Dollar eases in Asian trade

TOKYO - The dollar lost ground in Asian trade Thursday, pressured by continued worries about the health of the US economy and financial markets, dealers said.

By (AFP)

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Published: Thu 21 Aug 2008, 2:08 PM

Last updated: Sun 5 Apr 2015, 11:55 AM

The dollar fell to 108.91 yen in Tokyo afternoon trade from 109.88 in New York late Wednesday. The euro rose to 1.4792 dollars from 1.4745 but slipped to 161.13 yen from 162.07.

‘Fears about the US economy are growing again,’ said Sumitomo Trust Bank chief strategist Saburo Matsumoto, adding that the fallout from the financial crisis on Wall Street has not yet run its course.

The single currency has rebounded from a six-month low of 1.4631 dollars struck on Tuesday as renewed worries about the health of US mortgage finance giants Fannie Mae and Freddie Mac weigh on the greenback.

Dealers said the dollar might come under selling pressure if upcoming US economic indicators, including weekly jobless claims due Thursday and next week's monthly employment report, disappoint markets, dealers said.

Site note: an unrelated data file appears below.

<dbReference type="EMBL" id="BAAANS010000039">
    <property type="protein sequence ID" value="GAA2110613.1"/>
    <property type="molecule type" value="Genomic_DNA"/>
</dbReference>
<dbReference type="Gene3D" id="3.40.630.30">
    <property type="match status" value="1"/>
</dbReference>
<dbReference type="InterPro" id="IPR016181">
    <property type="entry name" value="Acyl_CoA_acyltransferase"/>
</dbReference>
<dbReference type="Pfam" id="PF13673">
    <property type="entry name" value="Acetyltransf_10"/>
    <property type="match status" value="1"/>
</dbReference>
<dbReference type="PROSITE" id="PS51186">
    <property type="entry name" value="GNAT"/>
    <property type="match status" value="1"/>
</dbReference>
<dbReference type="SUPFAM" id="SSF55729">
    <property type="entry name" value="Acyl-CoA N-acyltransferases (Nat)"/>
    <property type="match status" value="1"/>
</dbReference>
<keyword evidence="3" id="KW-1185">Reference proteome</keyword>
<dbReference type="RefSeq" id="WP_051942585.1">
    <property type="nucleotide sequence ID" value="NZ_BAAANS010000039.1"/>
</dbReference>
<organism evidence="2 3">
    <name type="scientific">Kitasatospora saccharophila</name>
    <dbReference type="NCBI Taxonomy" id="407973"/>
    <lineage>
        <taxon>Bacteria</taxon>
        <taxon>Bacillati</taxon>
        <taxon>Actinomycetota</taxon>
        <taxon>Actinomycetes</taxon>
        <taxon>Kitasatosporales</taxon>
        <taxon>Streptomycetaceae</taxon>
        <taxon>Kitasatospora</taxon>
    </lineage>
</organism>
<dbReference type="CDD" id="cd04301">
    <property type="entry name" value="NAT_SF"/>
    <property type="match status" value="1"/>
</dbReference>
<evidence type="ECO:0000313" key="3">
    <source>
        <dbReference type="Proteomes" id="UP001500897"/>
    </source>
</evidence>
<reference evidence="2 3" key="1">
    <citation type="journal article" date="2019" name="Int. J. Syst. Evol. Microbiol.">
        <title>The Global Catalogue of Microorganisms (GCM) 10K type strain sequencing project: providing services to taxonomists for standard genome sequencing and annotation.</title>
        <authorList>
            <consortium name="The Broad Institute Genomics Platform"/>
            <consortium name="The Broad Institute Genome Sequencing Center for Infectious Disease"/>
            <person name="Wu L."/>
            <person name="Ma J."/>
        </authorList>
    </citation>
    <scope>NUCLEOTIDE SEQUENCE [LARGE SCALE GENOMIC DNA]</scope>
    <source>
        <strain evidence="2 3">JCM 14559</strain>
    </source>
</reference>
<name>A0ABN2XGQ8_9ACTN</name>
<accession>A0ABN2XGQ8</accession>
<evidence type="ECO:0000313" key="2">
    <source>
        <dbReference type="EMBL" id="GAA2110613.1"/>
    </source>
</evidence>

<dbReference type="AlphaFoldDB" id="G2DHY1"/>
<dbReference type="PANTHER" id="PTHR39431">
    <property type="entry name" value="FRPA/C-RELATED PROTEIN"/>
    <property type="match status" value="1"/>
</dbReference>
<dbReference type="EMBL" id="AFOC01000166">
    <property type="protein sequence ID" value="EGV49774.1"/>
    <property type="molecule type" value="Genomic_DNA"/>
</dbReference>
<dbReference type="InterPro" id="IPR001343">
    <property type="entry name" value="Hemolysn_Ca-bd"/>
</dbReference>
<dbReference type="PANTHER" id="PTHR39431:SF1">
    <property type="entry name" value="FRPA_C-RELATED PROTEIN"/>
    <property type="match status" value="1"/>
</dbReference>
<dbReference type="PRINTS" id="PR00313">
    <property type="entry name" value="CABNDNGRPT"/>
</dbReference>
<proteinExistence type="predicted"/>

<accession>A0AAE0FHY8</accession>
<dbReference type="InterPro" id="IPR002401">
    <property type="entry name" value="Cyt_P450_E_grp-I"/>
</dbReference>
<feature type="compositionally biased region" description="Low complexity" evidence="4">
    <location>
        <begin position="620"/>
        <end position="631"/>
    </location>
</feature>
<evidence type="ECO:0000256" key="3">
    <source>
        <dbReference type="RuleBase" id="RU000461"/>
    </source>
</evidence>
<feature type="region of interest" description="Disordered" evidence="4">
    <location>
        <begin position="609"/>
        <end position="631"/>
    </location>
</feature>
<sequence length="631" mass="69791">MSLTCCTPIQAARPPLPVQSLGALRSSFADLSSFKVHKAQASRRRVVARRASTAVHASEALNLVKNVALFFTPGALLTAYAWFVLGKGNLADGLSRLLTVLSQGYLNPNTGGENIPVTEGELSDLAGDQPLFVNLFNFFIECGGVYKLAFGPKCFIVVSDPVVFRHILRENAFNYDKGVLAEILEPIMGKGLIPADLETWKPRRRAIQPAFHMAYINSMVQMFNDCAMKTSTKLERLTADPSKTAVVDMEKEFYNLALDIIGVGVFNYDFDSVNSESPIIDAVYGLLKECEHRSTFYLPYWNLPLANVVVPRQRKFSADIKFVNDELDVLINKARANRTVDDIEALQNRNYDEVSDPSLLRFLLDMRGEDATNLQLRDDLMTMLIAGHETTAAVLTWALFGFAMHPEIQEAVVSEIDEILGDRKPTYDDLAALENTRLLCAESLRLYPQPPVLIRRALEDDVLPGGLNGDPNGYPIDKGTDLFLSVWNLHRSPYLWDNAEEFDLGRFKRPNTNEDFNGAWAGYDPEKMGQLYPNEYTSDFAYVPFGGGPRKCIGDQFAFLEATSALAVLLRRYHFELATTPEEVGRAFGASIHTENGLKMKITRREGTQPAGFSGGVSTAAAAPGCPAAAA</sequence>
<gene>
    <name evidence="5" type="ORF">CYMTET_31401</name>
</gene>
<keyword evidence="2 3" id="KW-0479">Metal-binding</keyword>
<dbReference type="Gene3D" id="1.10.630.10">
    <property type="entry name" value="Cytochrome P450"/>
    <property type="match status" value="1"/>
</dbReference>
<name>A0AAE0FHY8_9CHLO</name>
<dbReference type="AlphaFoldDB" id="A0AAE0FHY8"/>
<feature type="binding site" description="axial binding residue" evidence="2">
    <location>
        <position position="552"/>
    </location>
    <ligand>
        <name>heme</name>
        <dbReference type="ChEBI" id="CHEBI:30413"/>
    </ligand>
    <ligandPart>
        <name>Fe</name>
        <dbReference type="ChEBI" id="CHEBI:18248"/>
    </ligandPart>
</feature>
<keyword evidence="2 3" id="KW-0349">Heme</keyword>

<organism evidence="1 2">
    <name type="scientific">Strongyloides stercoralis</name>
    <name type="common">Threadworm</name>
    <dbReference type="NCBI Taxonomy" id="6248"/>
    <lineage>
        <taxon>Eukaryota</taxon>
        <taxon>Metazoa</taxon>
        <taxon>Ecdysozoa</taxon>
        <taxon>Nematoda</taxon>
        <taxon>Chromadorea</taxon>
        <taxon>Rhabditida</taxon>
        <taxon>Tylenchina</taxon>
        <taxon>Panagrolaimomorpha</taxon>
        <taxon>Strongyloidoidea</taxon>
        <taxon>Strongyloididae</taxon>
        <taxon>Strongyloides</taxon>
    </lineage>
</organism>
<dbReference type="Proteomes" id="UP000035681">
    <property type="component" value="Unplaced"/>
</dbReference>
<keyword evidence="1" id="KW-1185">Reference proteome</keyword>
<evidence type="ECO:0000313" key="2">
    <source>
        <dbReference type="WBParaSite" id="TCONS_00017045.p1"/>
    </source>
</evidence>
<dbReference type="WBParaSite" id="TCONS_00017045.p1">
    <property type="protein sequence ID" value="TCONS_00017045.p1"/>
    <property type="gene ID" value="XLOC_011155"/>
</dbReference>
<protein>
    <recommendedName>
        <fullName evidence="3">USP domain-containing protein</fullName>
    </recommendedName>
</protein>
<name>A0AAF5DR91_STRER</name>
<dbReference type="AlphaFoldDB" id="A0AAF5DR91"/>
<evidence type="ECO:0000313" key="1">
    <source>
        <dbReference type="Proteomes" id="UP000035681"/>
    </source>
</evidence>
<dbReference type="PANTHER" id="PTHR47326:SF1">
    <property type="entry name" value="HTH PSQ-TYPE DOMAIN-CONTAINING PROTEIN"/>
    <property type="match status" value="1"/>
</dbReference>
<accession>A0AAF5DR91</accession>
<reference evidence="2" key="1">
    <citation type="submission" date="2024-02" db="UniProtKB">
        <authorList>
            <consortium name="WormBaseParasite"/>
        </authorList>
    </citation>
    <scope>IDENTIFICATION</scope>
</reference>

‘We might see some further scaling back of already diminished expectations for the Federal Reserve to raise interest rates over the next six months,’ wrote NAB Capital strategist John Kyriakopoulos in a note.

Reports quoting Gary Stern, president of the Federal Reserve Bank of Minneapolis, as saying that now is ‘a good time to be patient’ added to speculation that the US central bank is in no hurry to raise interest rates.

The Fed has now kept its key lending rate on hold for two straight policy meetings after slashing rates by 3.25 percentage points between September and late April in an attempt to kick-start flagging US growth.

The European Central Bank's benchmark rate stands at 4.25 percent but there is speculation that it may be lowered next year due to growing concerns about the health of the eurozone economies.

Some market watchers said the euro might have climbed too far too fast.

‘The euro may still be overvalued in light of the area's economic conditions,’ Akio Shimizu, head of foreign exchange trading at Mitsubishi UFJ Trust and Banking, told Dow Jones Newswires.

‘If oil prices start to fall again, the euro could go down in tandem.’

The yen shrugged off news that Japan's trade surplus shrank 86.6 percent in July amid weak demand in the United States, with investors taking some comfort from a rebound in overall exports.

Against regional Asian currencies, the dollar rose to 1,054.90 South Korean won from 1,048.90 on Wednesday, to 1.4116 Singapore dollars from 1.4092 and to 31.44 Taiwan dollars from 31.38.

But the greenback fell to 9,155.50 Indonesian rupiah from 9,182.5, to 45.65 Philippine pesos from 45.68 and to 34.06 Thai baht from 34.14.

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